The national debate on planning reform has tended to focus on how we can build more homes, with less attention given to the employment uses needed to create sustainable communities and jobs for local residents.

Sam Bensted, Assistant Director of Policy, BPF

Sam Bensted, assistant director of Policy, BPF

However, a joint Department for Levelling Up, Housing and Communities and Department for Transport call for evidence on planning for freight and logistics indicates that policymakers are starting to recognise the importance of planning for warehouse space, which post-Covid is seen as critical national infrastructure and a key enabler of employment and growth.

The call for evidence differs from a typical government consultation in that it does not include any concrete proposals for reform, but rather seeks views on the practical challenges on the ground. The intention is that the evidence provided by stakeholders will then inform potential changes to national planning policy next year through the wider review of the National Planning Policy Framework (NPPF).

A key point highlighted in our response is the failure of the plan-led system to plan effectively for industrial and logistics. Local plan cycles are simply not able to keep pace with the fast-changing nature of market demand. We argue that one policy solution would be to introduce a criteria-based ‘national presumption in favour of logistics development’. This would allow logistics development to come forward outside formal local plan cycles in circumstances where the development is clearly justifiable. It is worth noting that such mechanisms already exist in authorities well versed in planning for logistics.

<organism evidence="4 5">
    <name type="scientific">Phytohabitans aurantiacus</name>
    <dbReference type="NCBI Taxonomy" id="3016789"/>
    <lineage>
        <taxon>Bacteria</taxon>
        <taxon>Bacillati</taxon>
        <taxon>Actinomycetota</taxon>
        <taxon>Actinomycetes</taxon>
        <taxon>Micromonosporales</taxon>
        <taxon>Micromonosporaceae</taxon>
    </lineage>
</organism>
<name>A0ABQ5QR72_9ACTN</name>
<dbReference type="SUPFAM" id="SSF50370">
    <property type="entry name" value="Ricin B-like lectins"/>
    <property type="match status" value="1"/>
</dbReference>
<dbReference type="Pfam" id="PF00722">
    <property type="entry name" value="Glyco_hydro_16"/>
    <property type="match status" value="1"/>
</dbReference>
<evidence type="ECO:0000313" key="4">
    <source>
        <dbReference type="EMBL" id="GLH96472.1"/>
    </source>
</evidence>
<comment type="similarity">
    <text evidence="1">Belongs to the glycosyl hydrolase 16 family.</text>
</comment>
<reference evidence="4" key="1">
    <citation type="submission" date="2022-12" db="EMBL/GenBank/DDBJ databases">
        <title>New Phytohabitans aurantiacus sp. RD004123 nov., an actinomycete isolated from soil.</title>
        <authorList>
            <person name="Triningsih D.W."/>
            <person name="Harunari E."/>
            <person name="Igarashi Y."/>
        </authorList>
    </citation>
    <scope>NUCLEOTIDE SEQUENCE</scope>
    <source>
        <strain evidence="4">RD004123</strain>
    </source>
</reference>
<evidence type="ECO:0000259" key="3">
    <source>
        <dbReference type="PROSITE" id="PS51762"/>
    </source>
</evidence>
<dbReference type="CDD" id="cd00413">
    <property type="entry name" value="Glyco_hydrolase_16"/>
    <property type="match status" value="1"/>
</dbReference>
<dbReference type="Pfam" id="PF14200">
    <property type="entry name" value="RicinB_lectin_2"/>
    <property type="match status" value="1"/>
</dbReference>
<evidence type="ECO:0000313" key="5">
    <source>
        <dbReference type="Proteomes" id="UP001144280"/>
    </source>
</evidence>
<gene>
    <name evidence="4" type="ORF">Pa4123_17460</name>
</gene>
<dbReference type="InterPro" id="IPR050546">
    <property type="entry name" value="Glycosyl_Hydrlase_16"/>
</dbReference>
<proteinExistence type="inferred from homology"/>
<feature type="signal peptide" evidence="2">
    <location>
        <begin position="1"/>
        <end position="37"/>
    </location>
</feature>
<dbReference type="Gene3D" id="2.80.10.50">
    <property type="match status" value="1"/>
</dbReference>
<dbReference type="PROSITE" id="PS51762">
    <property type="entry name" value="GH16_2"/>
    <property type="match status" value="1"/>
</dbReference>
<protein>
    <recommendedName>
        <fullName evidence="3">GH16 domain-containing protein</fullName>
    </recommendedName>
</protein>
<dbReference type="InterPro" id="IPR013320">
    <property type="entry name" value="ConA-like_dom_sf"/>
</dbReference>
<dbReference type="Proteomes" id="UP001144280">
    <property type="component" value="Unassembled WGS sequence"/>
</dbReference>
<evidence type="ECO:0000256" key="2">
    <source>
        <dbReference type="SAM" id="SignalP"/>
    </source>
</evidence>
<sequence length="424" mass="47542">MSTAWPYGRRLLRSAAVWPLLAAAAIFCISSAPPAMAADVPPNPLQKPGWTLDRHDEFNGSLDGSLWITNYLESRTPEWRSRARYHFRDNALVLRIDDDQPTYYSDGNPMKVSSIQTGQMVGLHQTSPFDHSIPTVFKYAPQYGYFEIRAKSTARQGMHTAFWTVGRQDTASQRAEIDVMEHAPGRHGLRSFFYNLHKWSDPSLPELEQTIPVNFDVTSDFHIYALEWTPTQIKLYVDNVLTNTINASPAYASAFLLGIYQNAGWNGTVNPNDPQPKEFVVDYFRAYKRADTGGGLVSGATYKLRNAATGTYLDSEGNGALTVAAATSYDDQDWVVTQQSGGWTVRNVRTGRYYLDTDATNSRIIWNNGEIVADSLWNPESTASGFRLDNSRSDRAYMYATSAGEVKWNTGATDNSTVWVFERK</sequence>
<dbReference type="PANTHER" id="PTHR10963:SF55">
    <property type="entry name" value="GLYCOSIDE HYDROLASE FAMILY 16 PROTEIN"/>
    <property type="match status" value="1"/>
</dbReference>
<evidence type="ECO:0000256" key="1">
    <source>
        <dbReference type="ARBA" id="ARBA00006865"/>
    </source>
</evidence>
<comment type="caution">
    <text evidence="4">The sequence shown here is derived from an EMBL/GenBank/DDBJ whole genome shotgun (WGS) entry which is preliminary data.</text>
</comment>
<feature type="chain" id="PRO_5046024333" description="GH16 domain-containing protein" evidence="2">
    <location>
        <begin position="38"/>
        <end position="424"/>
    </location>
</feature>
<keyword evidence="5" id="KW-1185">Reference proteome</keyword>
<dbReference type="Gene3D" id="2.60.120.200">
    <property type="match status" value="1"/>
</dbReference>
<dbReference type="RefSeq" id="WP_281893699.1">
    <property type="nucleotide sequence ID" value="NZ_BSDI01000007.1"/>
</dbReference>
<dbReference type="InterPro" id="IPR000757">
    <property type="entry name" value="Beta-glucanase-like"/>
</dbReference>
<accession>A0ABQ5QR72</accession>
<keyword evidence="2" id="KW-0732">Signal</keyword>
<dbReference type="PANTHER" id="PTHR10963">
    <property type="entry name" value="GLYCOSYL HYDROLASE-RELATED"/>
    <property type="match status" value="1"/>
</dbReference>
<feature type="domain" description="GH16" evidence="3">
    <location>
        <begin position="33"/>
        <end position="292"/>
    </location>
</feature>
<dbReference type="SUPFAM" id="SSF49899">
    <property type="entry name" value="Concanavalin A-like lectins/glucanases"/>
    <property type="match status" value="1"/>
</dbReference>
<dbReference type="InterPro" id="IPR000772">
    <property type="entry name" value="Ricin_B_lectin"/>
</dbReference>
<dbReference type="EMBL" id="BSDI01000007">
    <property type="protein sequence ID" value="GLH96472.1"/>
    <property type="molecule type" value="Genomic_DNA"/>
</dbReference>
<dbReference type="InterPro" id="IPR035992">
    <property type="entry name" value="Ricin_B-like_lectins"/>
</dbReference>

shutterstock_1747459721_Simon Annable

Source: shutterstock / Simon Annable

A further challenge is the lack of a consistent approach across authorities. Our response includes examples of three authorities with a similar need for industrial and logistics space but with very different land allocations for warehousing in their plans. It may be the case that digitisation of planning can bring more consistency and ensure that real-time market information is used to determine the amount and type of employment space included.

In addition, in the absence of any form of strategic planning, there are simply no effective structures in place to compel authorities to work together to plan for this type of employment need. Larger sites tend to attract national and international businesses from high-productivity sectors such as logistics, engineering and manufacturing, and as such a failure to plan for this space will act as a drag on economic growth. We suggest amending planning policies to compel authorities traversed by the strategic transport network to plan for strategic sites separately to local employment sites so these different types of need can both be met.

With a general election on the horizon, there is still uncertainty around how national planning reform could be brought forward. However, all political parties should agree that the planning system is ultimately a driver of economic growth. Bringing about a more positive planning framework for our industrial and logistics uses would be in the country’s long-term interest – particularly those areas the government has pledged to support through levelling up.

Sam Bensted is assistant director at the British Property Federation